• Thanks Maryrose! As I mentioned in another reply comment, of all the many times I’ve walked along the lake this spring, this is the first time I was drawn to it. “I believe in you” was a nice message for me today. I’ll be sure to put out some honey!

  3. Reblogged this on Angel 4 Light and commented:
    Precious and dear. We need to let the Child in us come forth and Dare to Dream. Let us stay positive and believe in a beautiful World filled with Love and Peace. Times may seem shaky at best but there is a better Tomorrow on the Horrizon. You will see if only you believe. Be blessed.

  4. Reblogged this on Tania Marie's Blog and commented:
    This is such a sweet, enchanting, perfect little message of hope, belief, and all things magickal. Of course my Faery sister Laura reblogged this too from the mystical Cnawan Fahey – he knows how to capture Faery hearts 😉 I also feel that this short post on “The Elf Tree” goes wonderfully with Cnawan’s poem shared the day before titled “Crimson Dawn”. They both speak to all things possible and the power of belief. There are hidden gifts in everything for those with hearts to see them.

    Here is Cnawan’s poem:

    The gray dawn
    of an overcast life
    brings another day
    beneath the shroud
    of sorrow.

    But to part the clouds
    to find that inner light
    and cast it upon the pain
    transmutes grief to glory.

    Every poignant tale
    that pangs the heart
    with colors of emotion
    is born of alchemy
    when someone let the sun shine
    upon their clouds of sorrow.

  5. Thank you for this enchanting story. The children are given hope, magick and that special sprinkling of faery dust. My grandmother was from Ireland and never lost her magic and childlike wonder. This reminds me of stories she would share with us. No matter what she had gone through she was the most magical woman I knew. I so appreciate this story and you bringing her back to life for me once more. That was a wee bit of faery dust right there. ;-). Hugs. Dawn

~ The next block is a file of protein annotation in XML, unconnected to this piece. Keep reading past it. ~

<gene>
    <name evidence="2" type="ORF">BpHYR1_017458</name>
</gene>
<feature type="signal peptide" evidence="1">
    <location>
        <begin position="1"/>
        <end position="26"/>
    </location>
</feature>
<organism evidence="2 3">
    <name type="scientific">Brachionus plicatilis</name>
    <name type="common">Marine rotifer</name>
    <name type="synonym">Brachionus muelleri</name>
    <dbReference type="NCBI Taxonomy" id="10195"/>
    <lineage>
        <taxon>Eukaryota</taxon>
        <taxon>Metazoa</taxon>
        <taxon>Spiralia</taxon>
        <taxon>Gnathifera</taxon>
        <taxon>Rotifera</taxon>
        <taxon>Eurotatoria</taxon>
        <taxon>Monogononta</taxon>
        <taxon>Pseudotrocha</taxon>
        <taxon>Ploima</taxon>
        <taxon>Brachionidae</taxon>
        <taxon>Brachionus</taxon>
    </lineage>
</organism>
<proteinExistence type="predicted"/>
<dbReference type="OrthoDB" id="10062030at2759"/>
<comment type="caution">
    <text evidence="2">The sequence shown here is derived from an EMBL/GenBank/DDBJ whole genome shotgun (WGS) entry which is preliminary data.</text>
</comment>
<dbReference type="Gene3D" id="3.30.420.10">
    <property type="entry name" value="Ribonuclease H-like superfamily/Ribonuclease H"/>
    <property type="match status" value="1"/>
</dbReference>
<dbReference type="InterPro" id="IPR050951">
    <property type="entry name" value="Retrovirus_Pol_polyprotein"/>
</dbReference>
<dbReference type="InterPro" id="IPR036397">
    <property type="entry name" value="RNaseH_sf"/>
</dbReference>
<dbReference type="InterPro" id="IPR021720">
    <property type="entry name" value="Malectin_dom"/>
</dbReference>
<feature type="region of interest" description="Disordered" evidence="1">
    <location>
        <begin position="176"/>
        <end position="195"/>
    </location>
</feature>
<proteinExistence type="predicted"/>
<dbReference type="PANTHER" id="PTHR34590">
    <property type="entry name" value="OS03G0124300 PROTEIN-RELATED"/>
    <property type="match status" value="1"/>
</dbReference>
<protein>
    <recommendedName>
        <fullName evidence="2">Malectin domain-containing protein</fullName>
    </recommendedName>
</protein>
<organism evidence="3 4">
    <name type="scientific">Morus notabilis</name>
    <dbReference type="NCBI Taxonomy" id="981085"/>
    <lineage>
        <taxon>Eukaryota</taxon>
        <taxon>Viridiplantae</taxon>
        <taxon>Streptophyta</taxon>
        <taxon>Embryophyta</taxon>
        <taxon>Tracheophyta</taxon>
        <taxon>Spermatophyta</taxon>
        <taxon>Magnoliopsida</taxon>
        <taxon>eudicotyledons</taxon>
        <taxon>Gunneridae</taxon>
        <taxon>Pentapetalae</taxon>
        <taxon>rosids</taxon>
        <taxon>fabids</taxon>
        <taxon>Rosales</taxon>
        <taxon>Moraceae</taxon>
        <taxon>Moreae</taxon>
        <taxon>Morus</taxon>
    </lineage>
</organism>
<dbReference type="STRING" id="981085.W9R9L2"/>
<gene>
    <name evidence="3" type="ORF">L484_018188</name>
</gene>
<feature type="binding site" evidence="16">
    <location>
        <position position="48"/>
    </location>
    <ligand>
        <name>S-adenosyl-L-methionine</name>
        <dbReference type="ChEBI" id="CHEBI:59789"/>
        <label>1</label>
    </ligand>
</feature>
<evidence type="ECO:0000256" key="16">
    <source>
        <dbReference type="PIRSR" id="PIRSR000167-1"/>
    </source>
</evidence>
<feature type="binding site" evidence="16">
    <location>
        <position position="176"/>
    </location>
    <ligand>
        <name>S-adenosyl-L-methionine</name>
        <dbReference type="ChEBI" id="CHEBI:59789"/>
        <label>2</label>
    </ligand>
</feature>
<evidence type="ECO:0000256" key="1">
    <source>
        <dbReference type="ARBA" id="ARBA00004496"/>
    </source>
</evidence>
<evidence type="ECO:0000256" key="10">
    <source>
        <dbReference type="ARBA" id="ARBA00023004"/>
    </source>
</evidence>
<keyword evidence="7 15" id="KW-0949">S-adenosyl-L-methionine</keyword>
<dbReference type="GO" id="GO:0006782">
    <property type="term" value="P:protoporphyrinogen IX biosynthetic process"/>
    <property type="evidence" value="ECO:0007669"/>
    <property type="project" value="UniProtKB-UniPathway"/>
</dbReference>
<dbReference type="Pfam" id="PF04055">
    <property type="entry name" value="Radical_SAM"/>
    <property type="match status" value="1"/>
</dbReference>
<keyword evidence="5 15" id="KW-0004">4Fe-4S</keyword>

6. Love this! I am inspired to see if there is a tree in our seaside town that could host a similar elf…. In Denmark, they are called “Nissa”. So perhaps a tree here could host a “Nissa”.

    Sky

  7. Pingback: Laura Bruno – The Elf Tree – 6 july 2014 | Lucas 2012 Infos

  8. Ahh! so magical and wonderful! Thank you!! The little things really do light up the world. I live in Asheville and there are little fairy doors all around if you can spot them! A friend showed me one once and it totally made my day. Thanks for sharing this 🙂

  9. How weird that I clicked this link in my email after you had liked my piece, ‘Credo’. That you should have written of belief and fairies and childlike wonder is so apt. This is magical and it thrills me to read that so many still enjoy that realm. I tell a story to my own kids and those I teach about the time I took flying lessons from a fairy that lived in a tree in my garden many years ago. Seeing the little door reminded me of that. As long as we can suspend our disbelief and embrace the world with innocent rapture I have hope for a lighter, brighter future.

  10. Thom, the Lake Harriet Elf, also known as Mr. Little Guy, has been answering notes and letters now for 20 years. This August 15, Thom’s birthday, the Minneapolis City Council will be honoring him with a resolution proclaiming the day Lake Harriet Elf Day. This fellow is a saint and my hero!